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Jost Gippert: Our Featured Linguist!

"Buenos dias", "buenas noches" -- this was the first words in a foreign language I heard in my life, as a three-year old boy growing up in developing post-war Western Germany, where the first gastarbeiters had arrived from Spain. Fascinated by the strange sounds, I tried to get to know some more languages, the only opportunity being TV courses of English and French -- there was no foreign language education for pre-teen school children in Germany yet in those days. Read more



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What is English? And Why Should We Care?

By: Tim William Machan

To find some answers Tim Machan explores the language's present and past, and looks ahead to its futures among the one and a half billion people who speak it. His search is fascinating and important, for definitions of English have influenced education and law in many countries and helped shape the identities of those who live in them.


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Medical Writing in Early Modern English

Edited by Irma Taavitsainen and Paivi Pahta

This volume provides a new perspective on the evolution of the special language of medicine, based on the electronic corpus of Early Modern English Medical Texts, containing over two million words of medical writing from 1500 to 1700.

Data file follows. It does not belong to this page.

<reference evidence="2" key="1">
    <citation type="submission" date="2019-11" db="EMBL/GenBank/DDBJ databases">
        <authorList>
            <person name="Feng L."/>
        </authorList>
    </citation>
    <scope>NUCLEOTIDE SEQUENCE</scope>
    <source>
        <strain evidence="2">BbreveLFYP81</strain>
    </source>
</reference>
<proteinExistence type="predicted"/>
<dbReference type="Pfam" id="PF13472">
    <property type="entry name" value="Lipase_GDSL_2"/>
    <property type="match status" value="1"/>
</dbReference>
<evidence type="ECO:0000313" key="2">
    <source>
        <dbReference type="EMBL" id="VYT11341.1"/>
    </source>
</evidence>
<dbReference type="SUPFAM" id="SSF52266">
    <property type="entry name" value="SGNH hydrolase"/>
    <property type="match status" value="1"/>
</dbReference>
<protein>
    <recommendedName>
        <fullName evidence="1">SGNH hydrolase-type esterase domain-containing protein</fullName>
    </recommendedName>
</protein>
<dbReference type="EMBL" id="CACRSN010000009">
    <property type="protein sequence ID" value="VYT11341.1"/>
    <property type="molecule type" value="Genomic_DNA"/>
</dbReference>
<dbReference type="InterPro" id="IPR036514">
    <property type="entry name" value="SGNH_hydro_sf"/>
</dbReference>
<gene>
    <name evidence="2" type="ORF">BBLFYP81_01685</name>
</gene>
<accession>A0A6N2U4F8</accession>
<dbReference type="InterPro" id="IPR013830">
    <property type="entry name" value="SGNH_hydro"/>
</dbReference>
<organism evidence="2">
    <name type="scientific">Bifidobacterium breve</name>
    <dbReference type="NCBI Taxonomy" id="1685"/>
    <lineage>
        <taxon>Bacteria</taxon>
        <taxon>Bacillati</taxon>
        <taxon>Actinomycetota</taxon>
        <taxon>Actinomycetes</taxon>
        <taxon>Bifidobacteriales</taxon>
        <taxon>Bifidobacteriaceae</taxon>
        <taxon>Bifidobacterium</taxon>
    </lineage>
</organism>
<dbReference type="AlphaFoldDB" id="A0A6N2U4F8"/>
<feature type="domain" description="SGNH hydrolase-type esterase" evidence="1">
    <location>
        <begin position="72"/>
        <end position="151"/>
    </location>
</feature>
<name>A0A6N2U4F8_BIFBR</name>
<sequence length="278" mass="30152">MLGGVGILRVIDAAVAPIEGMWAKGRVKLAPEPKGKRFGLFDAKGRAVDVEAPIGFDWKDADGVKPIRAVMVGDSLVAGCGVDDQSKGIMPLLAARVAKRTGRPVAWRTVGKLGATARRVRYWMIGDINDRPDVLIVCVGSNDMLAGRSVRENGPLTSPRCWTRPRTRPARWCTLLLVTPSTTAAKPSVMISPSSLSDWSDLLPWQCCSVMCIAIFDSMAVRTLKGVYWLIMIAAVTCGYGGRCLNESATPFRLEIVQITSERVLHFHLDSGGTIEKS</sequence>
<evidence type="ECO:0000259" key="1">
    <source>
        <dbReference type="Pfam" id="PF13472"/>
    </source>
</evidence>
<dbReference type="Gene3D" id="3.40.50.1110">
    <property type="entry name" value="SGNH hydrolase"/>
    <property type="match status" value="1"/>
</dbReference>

Academic Paper


Title: Thinking in space: the lexis of thinking from a cognitive perspective
Author: Solveigh Wherrity Granath
Email: click here to access email
Institution: Karlstad University
Author: Michael Wherrity
Linguistic Field: Psycholinguistics
Subject Language: English
Abstract: An in-depth account of how English speakers think about thinking, using perspectives from etymology, metaphor and cognitive linguistics. Cognitive linguistics addresses how we conceptually structure and linguistically categorize experience in order to render our world coherent and accessible. One of the ways we do so is through the creation of spatial metaphors. In cognitive theory, language is not regarded as a representation of objective reality, but rather, as the product of our interaction with the world as entities in three-dimensional space. The metaphors we use to structure experience conceptually are grounded in this interaction. Our ability to generate metaphors makes it possible for us to get a mental and linguistic grip on abstract concepts by representing them as tangible, concrete entities situated in space. Hence, from a cognitive perspective, metaphors are much more than occasional ornamental figures of speech occurring primarily in literary contexts; rather, they are all-pervasive components of everyday language and reflections of how we cognitively structure our world. It should come as no surprise then that, as we shall see, metaphorical expressions are particularly prevalent in the lexis of that most abstract of realms, the realm of thinking.

CUP at LINGUIST

This article appears in English Today Vol. 24, Issue 1, which you can read on Cambridge's site or on LINGUIST .



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